LONDON — Centuries after Islam granted them that right, Muslim women in the United Kingdom are still struggling for a foothold in mosques.
"The mosque is the hub of a Muslim community, where knowledge is learnt and imparted and where people meet each other," Ayesha Qureshi, who has been honored for her role in London Olympics 2012 bid, told IslamOnline.net.
"Women all over the country are being deprived of vital social liaison and the gaining of skills because of these directives.
Many will not venture out for social gatherings unless it is within a mosque setting," said Ayesha, who works for an international law firm.
"Not accommodating female worshipers could reap disastrous dividends."
Madeeha Ahmed, a researcher from Cambridgeshire county, is equally frustrated at the lack of female facilities in mosques.
"I am indignant with anger at those who use the argument that women who attend the mosque are a source of fitna (source of temptation)," she said.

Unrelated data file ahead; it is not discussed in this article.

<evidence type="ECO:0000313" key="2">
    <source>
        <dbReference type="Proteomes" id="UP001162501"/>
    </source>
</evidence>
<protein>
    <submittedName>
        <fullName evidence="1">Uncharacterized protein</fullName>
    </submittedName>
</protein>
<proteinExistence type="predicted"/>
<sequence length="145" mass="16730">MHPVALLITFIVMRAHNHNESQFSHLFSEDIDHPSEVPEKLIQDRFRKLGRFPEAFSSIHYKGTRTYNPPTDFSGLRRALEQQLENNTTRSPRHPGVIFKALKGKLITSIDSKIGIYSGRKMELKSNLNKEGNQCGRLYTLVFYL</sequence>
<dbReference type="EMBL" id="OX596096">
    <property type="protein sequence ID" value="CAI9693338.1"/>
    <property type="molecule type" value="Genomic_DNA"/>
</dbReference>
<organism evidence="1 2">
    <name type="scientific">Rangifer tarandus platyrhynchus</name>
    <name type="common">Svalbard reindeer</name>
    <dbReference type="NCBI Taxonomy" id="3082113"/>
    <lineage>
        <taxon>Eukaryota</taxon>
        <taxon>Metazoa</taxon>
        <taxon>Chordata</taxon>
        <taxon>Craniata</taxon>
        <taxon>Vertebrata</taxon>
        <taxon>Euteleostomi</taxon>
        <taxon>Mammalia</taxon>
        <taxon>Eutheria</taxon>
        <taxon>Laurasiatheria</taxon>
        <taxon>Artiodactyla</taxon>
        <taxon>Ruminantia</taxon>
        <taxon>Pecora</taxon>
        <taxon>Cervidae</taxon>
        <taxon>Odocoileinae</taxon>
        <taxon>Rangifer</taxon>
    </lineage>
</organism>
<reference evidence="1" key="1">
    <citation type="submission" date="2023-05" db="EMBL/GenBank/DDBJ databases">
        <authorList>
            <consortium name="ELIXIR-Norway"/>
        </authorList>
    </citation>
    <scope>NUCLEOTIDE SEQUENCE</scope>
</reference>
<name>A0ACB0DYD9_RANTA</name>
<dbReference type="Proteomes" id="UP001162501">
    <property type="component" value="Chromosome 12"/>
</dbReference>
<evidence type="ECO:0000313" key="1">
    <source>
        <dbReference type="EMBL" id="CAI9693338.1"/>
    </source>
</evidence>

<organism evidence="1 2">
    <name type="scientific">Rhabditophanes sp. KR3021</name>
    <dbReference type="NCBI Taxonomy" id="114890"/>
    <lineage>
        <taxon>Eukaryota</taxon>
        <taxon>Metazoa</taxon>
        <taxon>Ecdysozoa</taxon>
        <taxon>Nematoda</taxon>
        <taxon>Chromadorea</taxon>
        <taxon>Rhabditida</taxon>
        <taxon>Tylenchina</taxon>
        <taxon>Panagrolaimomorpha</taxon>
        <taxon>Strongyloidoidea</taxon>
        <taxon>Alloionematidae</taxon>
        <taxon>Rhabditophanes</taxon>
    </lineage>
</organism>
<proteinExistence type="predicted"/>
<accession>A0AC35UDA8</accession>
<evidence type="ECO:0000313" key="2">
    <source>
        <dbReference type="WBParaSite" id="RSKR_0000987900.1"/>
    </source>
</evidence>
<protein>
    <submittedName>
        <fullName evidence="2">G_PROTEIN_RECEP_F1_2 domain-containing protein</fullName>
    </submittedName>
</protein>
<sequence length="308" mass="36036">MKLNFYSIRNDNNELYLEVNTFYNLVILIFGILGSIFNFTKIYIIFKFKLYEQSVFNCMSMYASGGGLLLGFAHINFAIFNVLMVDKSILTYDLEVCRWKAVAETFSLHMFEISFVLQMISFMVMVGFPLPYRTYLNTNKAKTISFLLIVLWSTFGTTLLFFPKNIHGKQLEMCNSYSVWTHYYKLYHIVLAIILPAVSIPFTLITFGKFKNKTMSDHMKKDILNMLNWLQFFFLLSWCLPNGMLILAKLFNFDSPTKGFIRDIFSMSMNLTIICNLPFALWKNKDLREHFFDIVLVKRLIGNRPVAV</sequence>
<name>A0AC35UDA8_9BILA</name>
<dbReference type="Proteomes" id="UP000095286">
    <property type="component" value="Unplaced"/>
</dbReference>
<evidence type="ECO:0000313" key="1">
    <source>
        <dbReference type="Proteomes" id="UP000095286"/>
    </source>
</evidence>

"How could this argument stand up if allowing women to attend educational institutes, work in offices and establishments, using transport, shopping and voting, which involves mixing with the opposite sex not be seen to be sources of fitna?"
Ahmed said it was ironic that US Secretary of State Condoleeza Rice, whom she accused of having Muslim blood on her hands, was allowed into a mosque while Muslim women are not.
"It’s a bizarre world when worshiping in the House of Allah is considered a dangerous threat."
The Muslim Public Affairs Committee (MPACUK) estimates there are 200 mosques in the UK none of which is chaired by a woman.
Almost all mosques do not have a woman on their committees.